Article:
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Democrat Photo by Nathan Mayberg

THE TEAM PICTURED above won last Tuesday’s Maurice Stokes/Wilt Chamberlain Golf Tournament at Kutsher’s Country Club. Standing from left to right are Rick Morgan, Anthony Rein, Michael Kaufman, Dean LaFlamme and Rich Kotite.

Hoops Legends Compete In
Annual Celebrity Golf Event

By Nathan Mayberg
Monticello — August 10, 2004 – Bob Cousy, one of the greatest point guards of all time, and an NBA Hall-of-Famer, visited Kutsher’s Country Club in Monticello last Tuesday to play in the annual Maurice Stokes/Wilt Chamberlain Celebrity Golf Tournament to support retired NBA players.
Cousy won eight straight assist titles from 1953-1960. He was the captain of six Boston Celtics NBA championship teams.
Also joining him was NBA Hall-of-Famer Dolph Schayes, who led the NBA in rebounding in 1951. Schayes also led the league in free throw percentage three times.
Other celebrities included actor/comedian Freddy Roman, actor Tony Darrow from the HBO television show The Sopranos, former NFL player and New York Jets Coach Rich Kotite, as well as former NBA players Randy Smith, Ralph Kaplowitz and Dan Roundfield.
The benefit began in 1959 to help Maurice Stokes, an NBA great, who had suffered brain damage after hitting his head during a game in 1958. He lost his heroic battle with encephalitis in 1970.
Although Stokes only played three years, his accomplishments were so extraordinary that he will be inducted into the NBA Hall of Fame this year.
Stokes was a top scorer, rebounder and passer. In the 1956-1957 season, he led the league in rebounding, and was third in assists. He averaged over 16 points and 17 rebounds a game during his short career.
For 40 years, sports legends have played and appeared at the Maurice Stokes benefit basketball games held at Kutsher’s Sports Academy. Among those sports legends: Wilt Chamberlain, Kareem Abdul-Jabbar, Roy Campanella, Oscar Robertson, Bob Pettit, Red Auerbach, Clyde Drexler, Chris Mullin, Anthony Mason, Mark Jackson, Cousy, Schayes, Walt Frazier and Willis Reed.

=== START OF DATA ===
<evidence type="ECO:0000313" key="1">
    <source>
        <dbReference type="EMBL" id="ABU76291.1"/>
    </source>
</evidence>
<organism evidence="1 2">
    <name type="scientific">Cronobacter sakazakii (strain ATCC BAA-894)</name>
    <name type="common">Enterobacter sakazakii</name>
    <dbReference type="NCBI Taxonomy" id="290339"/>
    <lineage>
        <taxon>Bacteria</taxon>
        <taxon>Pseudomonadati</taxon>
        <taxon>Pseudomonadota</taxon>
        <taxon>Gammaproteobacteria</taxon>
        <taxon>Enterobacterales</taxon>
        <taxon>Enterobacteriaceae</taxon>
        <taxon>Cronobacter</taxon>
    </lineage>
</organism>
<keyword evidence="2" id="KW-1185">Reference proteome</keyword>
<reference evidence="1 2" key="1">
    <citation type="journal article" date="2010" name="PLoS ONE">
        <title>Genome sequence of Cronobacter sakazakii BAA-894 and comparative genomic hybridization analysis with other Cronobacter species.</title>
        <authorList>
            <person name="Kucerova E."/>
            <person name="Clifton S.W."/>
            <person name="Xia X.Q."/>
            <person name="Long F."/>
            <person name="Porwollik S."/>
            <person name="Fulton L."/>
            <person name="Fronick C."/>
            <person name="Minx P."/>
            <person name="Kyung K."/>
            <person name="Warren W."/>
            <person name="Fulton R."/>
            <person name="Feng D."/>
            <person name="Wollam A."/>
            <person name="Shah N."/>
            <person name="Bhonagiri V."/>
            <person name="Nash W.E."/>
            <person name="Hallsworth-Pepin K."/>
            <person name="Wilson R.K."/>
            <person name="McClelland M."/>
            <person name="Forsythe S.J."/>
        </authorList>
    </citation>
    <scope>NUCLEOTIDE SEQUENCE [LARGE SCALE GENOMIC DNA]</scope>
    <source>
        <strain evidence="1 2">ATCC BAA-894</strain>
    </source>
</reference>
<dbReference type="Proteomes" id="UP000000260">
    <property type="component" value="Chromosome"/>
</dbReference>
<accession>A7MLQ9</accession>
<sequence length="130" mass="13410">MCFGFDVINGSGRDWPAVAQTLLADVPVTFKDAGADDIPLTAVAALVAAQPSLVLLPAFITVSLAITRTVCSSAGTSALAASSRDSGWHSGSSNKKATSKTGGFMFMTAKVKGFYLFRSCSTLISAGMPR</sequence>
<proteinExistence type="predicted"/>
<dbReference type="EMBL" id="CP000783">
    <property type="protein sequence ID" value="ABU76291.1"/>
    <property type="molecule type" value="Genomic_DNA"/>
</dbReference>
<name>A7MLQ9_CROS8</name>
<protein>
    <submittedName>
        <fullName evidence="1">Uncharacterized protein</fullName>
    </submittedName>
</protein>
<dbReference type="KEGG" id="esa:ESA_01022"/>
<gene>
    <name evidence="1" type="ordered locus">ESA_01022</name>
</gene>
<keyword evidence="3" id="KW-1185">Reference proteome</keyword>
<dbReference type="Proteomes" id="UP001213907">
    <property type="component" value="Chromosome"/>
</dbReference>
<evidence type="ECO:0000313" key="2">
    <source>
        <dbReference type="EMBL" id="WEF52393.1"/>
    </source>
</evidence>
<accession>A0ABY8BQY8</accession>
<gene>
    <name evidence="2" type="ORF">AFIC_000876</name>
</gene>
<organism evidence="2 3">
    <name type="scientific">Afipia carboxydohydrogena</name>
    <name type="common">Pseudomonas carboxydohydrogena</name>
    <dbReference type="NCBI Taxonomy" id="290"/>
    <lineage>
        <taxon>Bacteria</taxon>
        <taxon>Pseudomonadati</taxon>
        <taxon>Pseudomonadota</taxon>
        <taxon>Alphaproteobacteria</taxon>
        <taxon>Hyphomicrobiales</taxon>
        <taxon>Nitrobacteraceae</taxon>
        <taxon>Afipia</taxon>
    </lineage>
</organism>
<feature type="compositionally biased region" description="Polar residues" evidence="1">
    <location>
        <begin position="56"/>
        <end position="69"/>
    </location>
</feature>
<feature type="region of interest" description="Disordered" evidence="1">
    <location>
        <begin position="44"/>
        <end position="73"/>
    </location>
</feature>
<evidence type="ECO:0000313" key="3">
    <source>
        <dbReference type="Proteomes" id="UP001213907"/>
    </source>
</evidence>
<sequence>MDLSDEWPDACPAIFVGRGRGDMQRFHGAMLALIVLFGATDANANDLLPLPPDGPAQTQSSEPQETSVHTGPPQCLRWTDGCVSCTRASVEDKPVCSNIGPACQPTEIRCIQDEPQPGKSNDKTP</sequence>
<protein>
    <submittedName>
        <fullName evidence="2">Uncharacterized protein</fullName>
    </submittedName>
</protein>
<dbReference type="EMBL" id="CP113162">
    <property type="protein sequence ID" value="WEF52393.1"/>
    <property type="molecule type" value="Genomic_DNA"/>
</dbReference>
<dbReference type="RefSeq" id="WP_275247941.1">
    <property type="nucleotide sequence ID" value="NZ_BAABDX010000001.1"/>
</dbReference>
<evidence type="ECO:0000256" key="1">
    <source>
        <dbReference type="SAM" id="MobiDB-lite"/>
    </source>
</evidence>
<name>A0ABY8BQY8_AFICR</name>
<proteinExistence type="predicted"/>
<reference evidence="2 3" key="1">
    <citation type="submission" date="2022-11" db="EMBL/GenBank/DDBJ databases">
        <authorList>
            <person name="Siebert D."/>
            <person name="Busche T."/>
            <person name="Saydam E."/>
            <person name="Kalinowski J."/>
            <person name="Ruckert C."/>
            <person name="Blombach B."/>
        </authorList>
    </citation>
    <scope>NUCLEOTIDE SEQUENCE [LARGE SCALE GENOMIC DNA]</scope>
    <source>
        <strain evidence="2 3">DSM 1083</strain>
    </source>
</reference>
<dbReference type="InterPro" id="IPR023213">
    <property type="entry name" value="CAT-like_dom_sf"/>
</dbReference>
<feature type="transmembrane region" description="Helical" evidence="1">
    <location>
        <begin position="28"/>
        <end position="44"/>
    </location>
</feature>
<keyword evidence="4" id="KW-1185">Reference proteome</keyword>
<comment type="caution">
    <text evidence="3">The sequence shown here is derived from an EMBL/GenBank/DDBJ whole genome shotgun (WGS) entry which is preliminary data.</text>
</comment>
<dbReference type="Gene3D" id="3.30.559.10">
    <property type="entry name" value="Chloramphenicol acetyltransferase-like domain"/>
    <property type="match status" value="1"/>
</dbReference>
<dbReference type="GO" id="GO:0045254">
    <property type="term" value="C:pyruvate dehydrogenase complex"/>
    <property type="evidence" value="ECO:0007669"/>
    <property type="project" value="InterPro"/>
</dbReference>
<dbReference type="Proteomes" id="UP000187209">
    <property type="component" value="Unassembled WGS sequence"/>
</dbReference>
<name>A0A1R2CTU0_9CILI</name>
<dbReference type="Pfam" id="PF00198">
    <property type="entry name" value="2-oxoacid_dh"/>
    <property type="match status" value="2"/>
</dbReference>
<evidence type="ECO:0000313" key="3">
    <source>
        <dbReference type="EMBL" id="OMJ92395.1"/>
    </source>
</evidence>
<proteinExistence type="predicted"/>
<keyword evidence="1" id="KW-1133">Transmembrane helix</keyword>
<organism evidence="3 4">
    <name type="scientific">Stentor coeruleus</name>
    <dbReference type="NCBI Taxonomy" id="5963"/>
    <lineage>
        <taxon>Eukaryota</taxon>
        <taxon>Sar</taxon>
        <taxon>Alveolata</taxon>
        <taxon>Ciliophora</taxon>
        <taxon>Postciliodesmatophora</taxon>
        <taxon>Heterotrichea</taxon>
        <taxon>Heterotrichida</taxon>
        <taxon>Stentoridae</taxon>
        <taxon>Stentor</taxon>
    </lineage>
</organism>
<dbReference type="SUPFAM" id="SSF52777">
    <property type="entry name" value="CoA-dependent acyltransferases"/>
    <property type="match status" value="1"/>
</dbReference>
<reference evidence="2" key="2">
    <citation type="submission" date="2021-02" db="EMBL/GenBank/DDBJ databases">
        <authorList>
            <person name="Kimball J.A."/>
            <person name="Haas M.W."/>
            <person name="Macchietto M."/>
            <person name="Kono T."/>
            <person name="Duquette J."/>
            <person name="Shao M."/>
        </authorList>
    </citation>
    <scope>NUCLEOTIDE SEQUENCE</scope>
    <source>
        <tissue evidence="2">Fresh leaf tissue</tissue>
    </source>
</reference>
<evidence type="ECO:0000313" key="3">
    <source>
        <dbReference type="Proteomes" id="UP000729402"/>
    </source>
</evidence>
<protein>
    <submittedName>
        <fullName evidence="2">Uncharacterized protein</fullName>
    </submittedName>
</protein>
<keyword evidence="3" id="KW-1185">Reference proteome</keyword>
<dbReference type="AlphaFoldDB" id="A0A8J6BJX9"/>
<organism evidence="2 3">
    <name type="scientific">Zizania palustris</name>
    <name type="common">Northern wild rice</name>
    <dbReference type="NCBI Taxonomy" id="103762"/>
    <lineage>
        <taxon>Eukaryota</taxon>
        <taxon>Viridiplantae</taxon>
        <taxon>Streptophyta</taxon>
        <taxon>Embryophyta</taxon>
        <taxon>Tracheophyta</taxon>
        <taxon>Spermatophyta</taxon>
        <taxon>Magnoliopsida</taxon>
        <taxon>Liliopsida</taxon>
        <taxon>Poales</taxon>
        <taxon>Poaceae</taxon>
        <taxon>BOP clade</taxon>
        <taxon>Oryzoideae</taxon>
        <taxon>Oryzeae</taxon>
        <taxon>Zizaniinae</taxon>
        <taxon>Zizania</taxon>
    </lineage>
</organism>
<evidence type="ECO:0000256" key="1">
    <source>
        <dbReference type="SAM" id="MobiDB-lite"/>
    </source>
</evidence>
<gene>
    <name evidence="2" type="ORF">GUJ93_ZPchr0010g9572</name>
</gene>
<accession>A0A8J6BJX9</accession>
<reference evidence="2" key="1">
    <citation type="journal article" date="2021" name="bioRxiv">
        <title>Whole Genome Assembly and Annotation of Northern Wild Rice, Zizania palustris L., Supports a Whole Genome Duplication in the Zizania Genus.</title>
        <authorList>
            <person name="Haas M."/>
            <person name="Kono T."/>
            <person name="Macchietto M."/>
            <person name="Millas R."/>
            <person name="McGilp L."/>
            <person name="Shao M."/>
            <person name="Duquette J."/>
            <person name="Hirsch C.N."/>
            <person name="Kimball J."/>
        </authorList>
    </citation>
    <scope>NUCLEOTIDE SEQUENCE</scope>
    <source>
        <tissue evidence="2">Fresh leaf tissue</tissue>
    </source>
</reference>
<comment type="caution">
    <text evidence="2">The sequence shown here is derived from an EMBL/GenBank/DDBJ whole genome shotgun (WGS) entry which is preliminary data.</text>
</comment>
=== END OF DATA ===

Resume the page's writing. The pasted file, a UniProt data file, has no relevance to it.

Cousy, who was named one of the top 100 athletes of the 20th century by ESPN, said his life in the Catskills began long ago.
He grew up “penniless” on Manhattan’s East Side, and went on to become a three-time All-American at Holy Cross. But that didn’t pay the bills, so he worked four years at the Tamarack Hotel, outside of Ellenville, to pay his way through college.
Cousy said the hotel had a “powerhouse” basketball team that played the other major hotels in Sullivan County. Future NBA Hall-of-Famers George Mikan and Bill Sharman, were among the legends who played ball against him in the Catskills.
He said he worked his “tail off” as a waiter. He earned so much money, that when he returned home with the money on his mother’s table, she “called the police,” Cousy said jokingly. It was the most money his immigrant parents had ever seen. His father even worked two jobs at the time.
Cousy currently works part-time on Celtics TV broadcasts. On the difference in the game now and then, Cousy cited the lack of a transition game.
“Too many coaches today call too many plays, and don’t allow the teams to use the transition offense,” he said.
While today’s players may be bigger and stronger, Cousy believes his generation’s players could hold their own in terms of dribbling, passing and “how to play the game skills.”
He believes the Celtics’ feat of capturing 11 titles in 13 years during the 1950s and 1960s will never be repeated again. He said players today don’t “fight nowhere near as hard to stay on top.”
“They don’t want it as bad for as long a time,” Cousy said. “Money does affect sustained motivation.”
He noted that even Tiger Woods has been affected.
“All of the distractions are pulling on him for a game that takes so much focus,” Cousy said.
So what was the key to the Celtics success? Red Auerbach, said Cousy.
“He put it all together,” the former Celtic guard explained. “He was the coach, the architect, the general manager, the marketing director, the trainer… he did everything.”
The tournament was won by a one stroke. The victorious team, shooting a 55, consisted of Kotite, Kutsher’s Golf Club professional Dean LaFlamme, Michael Kaufman, Rick Morgan and Anthony Rein.
“We just played great, everybody contributed,” LaFlamme said.
Roundfield, who played during the 1970s and 1980s, took some time after the golf tournament to talk a little basketball.
“As good as [Larry] Bird was, [Kevin] McHale was tougher,” Roundfield said.
Roundfield added that McHale, another Hall-of-Famer, dazzled him with “his moves around the basket.” Hall-of-Famer George Gervin was also one of the toughest opponents he ever faced, Roundfield said.
Mark Kutsher, operator of Kutsher’s Country Club, said “The money quietly goes to the people who helped make the NBA what it is today.”
He called Stokes “a sensational player.”
“It is very gratifying that this year, he is truly being recognized,” Kutsher said. “This year, he will be inducted into the Hall of Fame.”

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